Russian Machism (/ˈmɑxɪzm, ˈmɑkɪzm/) was a term applied to a variety of political/philosophical viewpoints which emerged in Imperial Russia in the beginning of the twentieth century before the Russian Revolution. They shared an interest in the scientific and philosophical insights of Ernst Mach. Many, but not all, of the Russian Machists were Marxists, and some viewed Machism as an essential ingredient of a materialist outlook on the world. The term came into use around 1905, primarily as a polemical expression used by Lenin and Georgi Plekhanov. With a shared desire to defend an "orthodox" account of Marxism, from their own differing perspective they both divided the opponents of this putative orthodoxy into the "idealists" and the "Machists".[1] The term remained a signifier of Marxist-Leninist opprobrium from the 1920s through into the 1970s. This was shown by Alexander Maximov [ru]'s use of the term to criticize Boris Hessen in 1928.[2] It can also be seen in Evald Ilyenkov's chapter on "Marxism against Machism as the Philosophy of Lifeless Reaction" in Leninist Dialectics and the Metaphysics of Positivism (1979).[3]

Confrontation with idealism

In 1902 Pavel Ivanovich Novgorodtsev edited the book Problems of Idealism (Problemy Idealizma) which included contributions from Sergei Bulgakov, Evgenii Nikolaevitch Troubetzkoy, Sergei Nikolaevich Trubetskoy, Peter Berngardovich Struve, Nikolai Berdyaev, Semyon Frank, Sergei Askol'dov [ru], Bogdan Kistyakovski, Alexander Sergeyevich Lappo-Danilevsky, Sergey Oldenburg, and Zhukovsky.[4] In proclaiming the advent of a new idealist movement he also derided positivism as being narrow and dogmatic.[5]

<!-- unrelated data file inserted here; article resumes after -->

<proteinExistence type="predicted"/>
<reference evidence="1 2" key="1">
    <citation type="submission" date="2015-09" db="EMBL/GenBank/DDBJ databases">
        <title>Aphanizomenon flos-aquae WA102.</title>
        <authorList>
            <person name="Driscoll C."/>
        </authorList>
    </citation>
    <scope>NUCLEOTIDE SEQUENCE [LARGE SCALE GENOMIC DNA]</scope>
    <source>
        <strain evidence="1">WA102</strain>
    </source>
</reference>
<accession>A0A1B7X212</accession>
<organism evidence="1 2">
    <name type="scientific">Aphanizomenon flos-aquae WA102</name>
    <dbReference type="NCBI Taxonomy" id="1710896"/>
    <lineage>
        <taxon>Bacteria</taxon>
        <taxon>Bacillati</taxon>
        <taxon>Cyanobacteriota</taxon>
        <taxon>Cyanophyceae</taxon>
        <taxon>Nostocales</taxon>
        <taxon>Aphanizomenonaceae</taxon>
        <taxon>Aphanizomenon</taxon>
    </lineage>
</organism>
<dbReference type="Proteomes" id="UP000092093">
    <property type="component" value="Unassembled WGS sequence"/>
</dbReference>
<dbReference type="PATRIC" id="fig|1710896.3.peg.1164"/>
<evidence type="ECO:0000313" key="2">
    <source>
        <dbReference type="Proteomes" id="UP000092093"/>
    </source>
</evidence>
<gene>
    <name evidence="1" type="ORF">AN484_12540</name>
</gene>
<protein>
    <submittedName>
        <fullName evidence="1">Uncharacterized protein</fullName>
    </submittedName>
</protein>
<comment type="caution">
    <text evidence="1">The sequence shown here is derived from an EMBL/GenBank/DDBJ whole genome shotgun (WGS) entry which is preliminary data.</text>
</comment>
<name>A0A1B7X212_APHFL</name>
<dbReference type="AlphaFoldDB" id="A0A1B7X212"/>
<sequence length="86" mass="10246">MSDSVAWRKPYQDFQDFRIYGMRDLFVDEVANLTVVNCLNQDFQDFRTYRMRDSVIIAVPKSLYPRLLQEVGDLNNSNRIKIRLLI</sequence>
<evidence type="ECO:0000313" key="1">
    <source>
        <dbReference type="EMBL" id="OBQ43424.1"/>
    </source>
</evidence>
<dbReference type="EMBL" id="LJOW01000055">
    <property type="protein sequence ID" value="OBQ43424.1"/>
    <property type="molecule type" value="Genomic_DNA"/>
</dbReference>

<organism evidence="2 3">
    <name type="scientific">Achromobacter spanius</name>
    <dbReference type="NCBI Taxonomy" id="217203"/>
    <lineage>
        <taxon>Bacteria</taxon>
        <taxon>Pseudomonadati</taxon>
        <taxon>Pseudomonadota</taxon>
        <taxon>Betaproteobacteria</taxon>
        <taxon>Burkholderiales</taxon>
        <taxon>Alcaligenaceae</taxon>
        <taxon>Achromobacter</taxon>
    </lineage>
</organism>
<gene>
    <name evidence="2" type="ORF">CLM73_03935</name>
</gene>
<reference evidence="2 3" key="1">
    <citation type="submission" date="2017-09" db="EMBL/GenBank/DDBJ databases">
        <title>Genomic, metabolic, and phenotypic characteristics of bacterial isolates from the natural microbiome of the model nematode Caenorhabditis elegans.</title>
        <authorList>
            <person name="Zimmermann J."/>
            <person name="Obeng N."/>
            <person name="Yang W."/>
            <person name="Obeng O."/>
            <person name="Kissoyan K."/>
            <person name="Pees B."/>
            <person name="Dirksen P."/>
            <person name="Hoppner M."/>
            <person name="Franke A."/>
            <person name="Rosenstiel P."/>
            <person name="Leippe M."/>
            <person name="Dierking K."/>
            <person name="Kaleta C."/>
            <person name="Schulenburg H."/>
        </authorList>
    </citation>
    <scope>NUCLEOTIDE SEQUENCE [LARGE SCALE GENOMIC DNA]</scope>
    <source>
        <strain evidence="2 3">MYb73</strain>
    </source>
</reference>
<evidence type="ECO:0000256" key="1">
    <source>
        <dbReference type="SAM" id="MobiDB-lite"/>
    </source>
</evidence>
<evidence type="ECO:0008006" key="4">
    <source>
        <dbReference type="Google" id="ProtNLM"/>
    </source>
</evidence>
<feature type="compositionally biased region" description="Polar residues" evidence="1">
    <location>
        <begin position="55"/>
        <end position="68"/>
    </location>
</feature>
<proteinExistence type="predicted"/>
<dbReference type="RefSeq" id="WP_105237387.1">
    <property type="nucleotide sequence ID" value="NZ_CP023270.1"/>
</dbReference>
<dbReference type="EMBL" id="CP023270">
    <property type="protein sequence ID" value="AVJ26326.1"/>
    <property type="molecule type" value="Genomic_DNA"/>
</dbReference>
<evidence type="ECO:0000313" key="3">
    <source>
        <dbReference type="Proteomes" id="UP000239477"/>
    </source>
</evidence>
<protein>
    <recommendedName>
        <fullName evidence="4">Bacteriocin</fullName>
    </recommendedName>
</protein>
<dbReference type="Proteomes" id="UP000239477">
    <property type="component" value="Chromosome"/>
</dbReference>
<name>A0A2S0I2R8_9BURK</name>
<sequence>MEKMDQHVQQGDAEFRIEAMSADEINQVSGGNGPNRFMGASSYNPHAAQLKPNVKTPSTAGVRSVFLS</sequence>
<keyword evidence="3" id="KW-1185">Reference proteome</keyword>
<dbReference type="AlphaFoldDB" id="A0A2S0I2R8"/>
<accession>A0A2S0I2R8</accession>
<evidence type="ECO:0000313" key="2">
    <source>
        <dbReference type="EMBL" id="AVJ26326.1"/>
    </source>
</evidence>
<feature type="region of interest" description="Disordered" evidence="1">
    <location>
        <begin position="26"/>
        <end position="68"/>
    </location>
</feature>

Confrontation with Lenin

The publication of Studies in the Philosophy of Marxism (Russian: Очерки по философии Марксизма) in 1908 marked a key moment in the emergence of this viewpoint. However whilst many of the proponents of Russian Machism saw it as adding important insights to what a materialist view of the world would look like, Vladimir Lenin was a consistent opponent; he cited as such: Bazasov, Bogdanov, Lunacharski, Berman, Gelfond, Yushkevich, Sergei Suvorov and Nikolai Valentinov.

Prominent Russian "Machists"

This list includes people who at one time or other have been described as Russian Machists:

See also

Further reading


  1. ^ Jensen, K. M. J (1978). Beyond Marx and Mach (PDF). Dordrech: D. Reidel PubliShing Company. p. 19. ISBN 978-94-009-9881-0.
  2. ^ Graham, Loren R. (1985). "The Socio-Political Roots of Boris Hessen: Soviet Marxism and the History of Science". Social Studies of Science. 15 (4): 705–722. doi:10.1177/030631285015004005. ISSN 0306-3127. JSTOR 285401. S2CID 143937146.
  3. ^ Ilyenkov, Evald (1982). Leninist Dialectics and the Metaphysics of Positivism. London: New Park Publications.
  4. ^ Dahm, Helmut (2012). Vladimir Solovyev and Max Scheler: Attempt at a Comparative Interpretation: A Contribution to the History of Phenomenology. Springer Science & Business Media. ISBN 9789401017480. Retrieved 14 August 2018.
  5. ^ Soboleva M.E. “Soboleva Critical positivism” versus “new idealism” in Russia at the beginning of the 20th century. Vestnik SPbSU. Philosophy and Conflict Studies, 2018, vol. 34, issue 1, pp. 46–56.